The Scripps Research Institute in La Jolla will receive an initial grant of $20 million for its role in President Obama’s national precision medicine initiative, the National Institutes of Health announced Wednesday.
The grant, part of the the most ambitious research program in the history of American medicine, could total $120 million for Scripps over five years.
“We are thrilled to have the opportunity to help lead this far-reaching, transformative program of one million or more U.S. participants with long-term follow up,” said principal investigator Eric Topol, who is director of the Scripps Translational Science Institute.
“Our focus at STSI for the decade of its existence has been to advance individualized medicine. Using genomics, mobile apps and biosensors and providing data back to each participant, this study will set the foundation for new medical knowledge and ways of engaging people in research as citizen-scientists,” Topol said.
The five-year award is part of the Cohort Program of President Obama’s precision medicine initiative. The research effort aims to engage one million or more U.S. participants to improve the ability to prevent and treat disease based on individual differences in lifestyle, environment and genetics.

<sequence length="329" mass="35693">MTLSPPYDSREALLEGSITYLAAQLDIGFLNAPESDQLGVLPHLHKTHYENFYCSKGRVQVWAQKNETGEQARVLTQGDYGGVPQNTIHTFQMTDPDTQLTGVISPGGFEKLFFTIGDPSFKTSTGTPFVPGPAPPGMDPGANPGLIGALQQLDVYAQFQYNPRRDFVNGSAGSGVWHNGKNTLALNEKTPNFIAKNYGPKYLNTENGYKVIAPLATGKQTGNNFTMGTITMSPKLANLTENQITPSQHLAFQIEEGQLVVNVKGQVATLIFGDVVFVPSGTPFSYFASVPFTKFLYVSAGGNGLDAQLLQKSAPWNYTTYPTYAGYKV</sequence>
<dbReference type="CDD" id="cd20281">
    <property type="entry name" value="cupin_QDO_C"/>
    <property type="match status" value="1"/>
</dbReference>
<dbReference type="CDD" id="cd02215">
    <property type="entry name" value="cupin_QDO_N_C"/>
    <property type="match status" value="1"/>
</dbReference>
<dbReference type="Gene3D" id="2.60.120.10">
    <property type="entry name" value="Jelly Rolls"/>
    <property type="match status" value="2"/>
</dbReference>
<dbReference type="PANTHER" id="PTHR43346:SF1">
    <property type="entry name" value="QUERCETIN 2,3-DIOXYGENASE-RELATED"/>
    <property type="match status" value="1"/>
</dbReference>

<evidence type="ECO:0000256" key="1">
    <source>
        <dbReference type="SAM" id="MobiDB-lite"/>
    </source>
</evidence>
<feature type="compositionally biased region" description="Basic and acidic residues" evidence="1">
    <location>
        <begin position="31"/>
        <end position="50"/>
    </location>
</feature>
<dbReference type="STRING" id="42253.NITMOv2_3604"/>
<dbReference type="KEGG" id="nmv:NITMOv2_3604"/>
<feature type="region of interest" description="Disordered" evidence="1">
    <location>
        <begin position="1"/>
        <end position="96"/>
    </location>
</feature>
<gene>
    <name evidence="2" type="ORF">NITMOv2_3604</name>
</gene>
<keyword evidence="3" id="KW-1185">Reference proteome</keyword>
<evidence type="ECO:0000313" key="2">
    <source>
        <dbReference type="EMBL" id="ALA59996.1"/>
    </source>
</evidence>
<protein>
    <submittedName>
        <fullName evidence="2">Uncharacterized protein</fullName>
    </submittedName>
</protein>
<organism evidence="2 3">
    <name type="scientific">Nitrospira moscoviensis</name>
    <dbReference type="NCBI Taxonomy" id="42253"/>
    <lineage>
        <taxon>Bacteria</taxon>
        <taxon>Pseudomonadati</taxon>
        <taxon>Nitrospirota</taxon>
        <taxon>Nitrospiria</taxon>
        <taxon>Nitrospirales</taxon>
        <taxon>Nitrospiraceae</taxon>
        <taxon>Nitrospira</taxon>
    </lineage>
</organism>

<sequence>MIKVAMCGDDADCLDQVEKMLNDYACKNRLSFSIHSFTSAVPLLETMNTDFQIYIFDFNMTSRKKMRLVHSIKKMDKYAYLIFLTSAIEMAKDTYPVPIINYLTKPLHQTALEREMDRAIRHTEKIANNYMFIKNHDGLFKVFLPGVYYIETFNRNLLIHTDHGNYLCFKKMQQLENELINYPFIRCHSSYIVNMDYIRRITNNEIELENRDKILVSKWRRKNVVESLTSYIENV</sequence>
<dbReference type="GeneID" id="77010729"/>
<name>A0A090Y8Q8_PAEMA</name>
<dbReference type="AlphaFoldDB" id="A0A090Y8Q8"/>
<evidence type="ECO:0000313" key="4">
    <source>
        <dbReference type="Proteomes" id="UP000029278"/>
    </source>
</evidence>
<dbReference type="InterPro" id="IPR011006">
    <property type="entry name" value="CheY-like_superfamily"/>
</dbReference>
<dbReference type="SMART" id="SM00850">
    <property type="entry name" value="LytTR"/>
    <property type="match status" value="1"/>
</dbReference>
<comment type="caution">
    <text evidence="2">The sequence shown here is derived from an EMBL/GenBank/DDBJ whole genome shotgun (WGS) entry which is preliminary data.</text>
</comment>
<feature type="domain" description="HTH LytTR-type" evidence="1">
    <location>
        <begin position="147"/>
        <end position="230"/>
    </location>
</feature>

“STSI already has played a pivotal role in a digital medicine revolution that is radically transforming the way we think about and provide health care,” said Chris Van Gorder, president and CEO of Scripps Health, which operates STSI in partnership with TSRI. “This grant ensures the continuation of that work for years to come on a scale that will benefit the entire nation.”
Participants will be invited to answer questions about their health history and status, share their genomic and other biological information through simple blood and urine tests, and grant access to their clinical data from electronic health records. In addition, mobile health devices and apps will provide lifestyle data and environmental exposures in real time.